A newer type of NSAID available is known as the COX-2 inhibitor. COX-2 inhibitors provide the anti-inflammatory effects of blocking the COX-2 enzyme, but do not affect the COX-1 enzyme, reducing the risk of stomach or intestinal damage. COX-2 inhibitors are ideal for patients who are considered to be at an elevated risk for developing stomach or intestinal problems; however, COX-2 inhibitors can increase the risk for damage to the heart, and thus, are not ideal for patients with problems with circulation or other types of heart conditions.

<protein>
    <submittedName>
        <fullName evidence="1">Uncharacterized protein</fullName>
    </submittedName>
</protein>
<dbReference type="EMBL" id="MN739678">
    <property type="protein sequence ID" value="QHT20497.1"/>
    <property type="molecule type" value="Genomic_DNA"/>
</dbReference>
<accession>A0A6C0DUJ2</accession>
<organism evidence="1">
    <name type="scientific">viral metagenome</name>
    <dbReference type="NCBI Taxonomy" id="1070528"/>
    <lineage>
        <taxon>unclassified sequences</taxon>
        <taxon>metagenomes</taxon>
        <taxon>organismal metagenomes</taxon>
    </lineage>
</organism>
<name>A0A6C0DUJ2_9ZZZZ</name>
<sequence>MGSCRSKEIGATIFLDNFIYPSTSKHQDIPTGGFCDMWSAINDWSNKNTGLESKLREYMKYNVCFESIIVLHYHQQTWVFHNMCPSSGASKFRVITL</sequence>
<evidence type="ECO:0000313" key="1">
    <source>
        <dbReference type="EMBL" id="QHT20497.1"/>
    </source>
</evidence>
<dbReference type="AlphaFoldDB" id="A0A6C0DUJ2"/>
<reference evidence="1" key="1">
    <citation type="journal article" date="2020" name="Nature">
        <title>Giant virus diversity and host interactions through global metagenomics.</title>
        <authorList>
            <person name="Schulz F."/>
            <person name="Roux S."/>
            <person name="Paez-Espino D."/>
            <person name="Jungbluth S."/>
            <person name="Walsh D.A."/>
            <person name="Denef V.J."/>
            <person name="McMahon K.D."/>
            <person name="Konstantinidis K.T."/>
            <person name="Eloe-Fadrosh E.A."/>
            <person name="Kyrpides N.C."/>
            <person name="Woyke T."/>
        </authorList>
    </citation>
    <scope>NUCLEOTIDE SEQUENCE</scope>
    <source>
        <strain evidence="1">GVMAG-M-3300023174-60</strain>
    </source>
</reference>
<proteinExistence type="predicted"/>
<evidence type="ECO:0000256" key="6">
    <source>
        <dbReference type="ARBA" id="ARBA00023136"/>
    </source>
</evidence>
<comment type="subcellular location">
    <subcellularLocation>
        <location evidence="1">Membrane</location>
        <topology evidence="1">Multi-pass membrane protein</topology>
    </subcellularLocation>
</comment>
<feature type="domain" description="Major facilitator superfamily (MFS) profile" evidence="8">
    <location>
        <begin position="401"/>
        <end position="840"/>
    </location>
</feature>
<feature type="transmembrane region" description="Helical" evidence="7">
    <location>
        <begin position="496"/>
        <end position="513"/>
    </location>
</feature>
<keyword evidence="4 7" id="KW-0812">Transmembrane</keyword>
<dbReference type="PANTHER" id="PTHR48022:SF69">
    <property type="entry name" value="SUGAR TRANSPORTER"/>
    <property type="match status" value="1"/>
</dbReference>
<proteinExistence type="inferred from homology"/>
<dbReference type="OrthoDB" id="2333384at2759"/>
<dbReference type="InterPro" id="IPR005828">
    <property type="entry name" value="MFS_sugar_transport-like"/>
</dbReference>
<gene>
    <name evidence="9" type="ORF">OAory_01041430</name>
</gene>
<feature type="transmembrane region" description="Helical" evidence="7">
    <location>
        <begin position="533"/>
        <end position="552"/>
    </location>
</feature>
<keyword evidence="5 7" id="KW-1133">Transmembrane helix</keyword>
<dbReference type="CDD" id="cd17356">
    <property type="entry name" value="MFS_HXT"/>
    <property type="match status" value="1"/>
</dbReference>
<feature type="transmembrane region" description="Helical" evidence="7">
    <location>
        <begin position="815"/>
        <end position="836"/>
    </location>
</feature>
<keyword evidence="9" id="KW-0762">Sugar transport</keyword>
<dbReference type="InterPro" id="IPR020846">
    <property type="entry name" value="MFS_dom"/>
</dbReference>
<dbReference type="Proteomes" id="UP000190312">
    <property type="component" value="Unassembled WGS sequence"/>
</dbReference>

Formulations of topical diclofenac, ibuprofen, ketoprofen, piroxicam, and indomethacin demonstrated significantly higher rates of clinical success (more participants with at least 50% pain relief) than matching topical placebo (moderate or high quality data ). Benzydamine did not. Three drug and formulation combinations had NNTs for clinical success below 4. For diclofenac, the Emulgel® formulation had the lowest NNT of (95% CI to ) in two studies using at least 50% pain intensity reduction as the outcome . Diclofenac plasters other than Flector® also had a low NNT of ( to ) based on good or excellent responses in some studies. Ketoprofen gel had an NNT of ( to ), from five studies in the 1980s, some with less well defined outcomes. Ibuprofen gel had an NNT of ( to ) from two studies with outcomes of marked improvement or complete remission. All other drug and formulation combinations had NNT values above 4, indicating lesser efficacy .